Handheld Zelda games always take a different course than their console counterparts. In the current 3D era, this mostly means having a top-down view. The Game Boy Color games, made by Capcom, built off the engine of Link’s Awakening DX (a remake — this will be important later) and bore more than a vague resemblance to its template. This made sense, as the Game Boy Color was the last in a line of mini-NES handhelds, culminating, of course, in a Game Boy Color Super Mario Bros.
The Game Boy Advance was a Super Nintendo, part two. With titles like Golden Sun, Metroid Fusion, and the Final Fantasy, Donkey Kong Country, and Super Mario Advance games, it aped the Super Nintendo, acting as a platform for re-releases as well as new titles that bore a striking resemblance to classics. The Minish Cap, naturally, played to the Game Boy Advance’s strengths, echoing the Super Nintendo. If Golden Sun was the new Chrono Trigger and Metroid Fusion was the new Super Metroid, The Minish Cap was clearly the new A Link to the Past, with its own very different dual-world mechanic and even overt references to the Super Nintendo classic, like Hyrule Castle and Dark Hyrule Castle.
These games all acted to modernize classic ideas and apply them to the new platform that housed them. Capcom led the charge in this respect, but Nintendo had clearly started the trend with Link’s Awakening and, in another series, Super Mario Land.
The DS was entirely different, though. It had something like Nintendo 64 graphics, but still played often enough like something in-between the Super Nintendo and its successor. At first, its direction was hard to discern. Nintendogs wasn’t part of any trend on Nintendo’s part. Super Mario 64 was offered as a release title, and held promise for the future. The result was fun but mixed, but it still strikes me as an intriguing experiment, one that wouldn’t be duplicated on the DS very often.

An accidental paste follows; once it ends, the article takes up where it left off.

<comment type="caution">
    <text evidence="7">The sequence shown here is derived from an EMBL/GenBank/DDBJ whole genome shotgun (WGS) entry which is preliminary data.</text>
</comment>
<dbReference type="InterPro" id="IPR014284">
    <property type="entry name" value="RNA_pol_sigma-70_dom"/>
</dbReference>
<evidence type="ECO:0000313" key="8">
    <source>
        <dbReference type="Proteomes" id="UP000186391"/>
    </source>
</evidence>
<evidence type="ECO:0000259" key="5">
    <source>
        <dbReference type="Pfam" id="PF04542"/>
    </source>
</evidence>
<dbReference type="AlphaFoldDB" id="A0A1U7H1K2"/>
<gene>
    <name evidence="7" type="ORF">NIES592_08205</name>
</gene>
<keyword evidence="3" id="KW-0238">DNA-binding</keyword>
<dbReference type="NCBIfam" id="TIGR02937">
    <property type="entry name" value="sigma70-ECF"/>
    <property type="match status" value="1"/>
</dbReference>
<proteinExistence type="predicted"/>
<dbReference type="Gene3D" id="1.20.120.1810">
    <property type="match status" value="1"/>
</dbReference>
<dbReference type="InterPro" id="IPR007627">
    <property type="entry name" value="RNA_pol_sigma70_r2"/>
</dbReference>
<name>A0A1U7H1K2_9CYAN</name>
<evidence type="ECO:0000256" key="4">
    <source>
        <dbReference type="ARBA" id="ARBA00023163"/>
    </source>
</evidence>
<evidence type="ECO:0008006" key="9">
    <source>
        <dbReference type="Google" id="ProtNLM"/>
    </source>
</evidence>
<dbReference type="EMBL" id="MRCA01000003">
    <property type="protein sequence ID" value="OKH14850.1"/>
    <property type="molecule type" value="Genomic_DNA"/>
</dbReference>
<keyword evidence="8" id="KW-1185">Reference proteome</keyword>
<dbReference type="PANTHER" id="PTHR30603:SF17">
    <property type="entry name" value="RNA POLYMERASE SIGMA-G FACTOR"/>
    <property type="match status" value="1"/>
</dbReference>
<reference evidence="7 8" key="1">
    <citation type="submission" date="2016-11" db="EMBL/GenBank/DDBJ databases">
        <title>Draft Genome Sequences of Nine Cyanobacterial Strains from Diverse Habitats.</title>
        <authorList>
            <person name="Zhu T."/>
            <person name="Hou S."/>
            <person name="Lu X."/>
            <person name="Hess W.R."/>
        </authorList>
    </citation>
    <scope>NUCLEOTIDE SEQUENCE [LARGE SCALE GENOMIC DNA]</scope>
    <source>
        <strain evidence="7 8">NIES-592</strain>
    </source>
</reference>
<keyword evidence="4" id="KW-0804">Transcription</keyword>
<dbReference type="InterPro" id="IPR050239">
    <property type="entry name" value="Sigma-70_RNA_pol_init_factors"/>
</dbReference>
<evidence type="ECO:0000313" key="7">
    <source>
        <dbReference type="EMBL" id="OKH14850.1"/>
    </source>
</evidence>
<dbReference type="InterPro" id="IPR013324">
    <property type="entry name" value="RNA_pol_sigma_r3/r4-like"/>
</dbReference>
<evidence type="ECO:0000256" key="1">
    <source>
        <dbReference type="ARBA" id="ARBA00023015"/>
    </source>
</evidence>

Indeed, the DS itself didn’t feel like a Nintendo 64, so it broke with expectations. It was eclectic, experimental, and only traditional when necessary. It felt like an honest-to-God handheld system, not a miniature version of an older console. It’s hard not to think of it as THE quintessential handheld system, having birthed whole franchises, like Professor Layton, that functioned well on a small screen and were conducive to bite-sized gaming sessions. The Zelda games on the DS reflected this, with an isometric view for most of the journeys and a touch screen-focused overworld. Phantom Hourglass and Spirit Tracks, while they largely shared the same structure as any other Zelda game, felt more like handheld games than possibly any Zelda title beforehand (even the Oracle games, Link’s Awakening, and The Minish Cap don’t feel all that different from 2D console Zelda titles). I love Spirit Tracks, but even a fan of these two games would have to be blind not to notice the criticism heaped on the games by a good amount of the Zelda fanbase, mostly due to the touch screen controls. This was, of course, perfectly in line with the DS offering so much experimentation.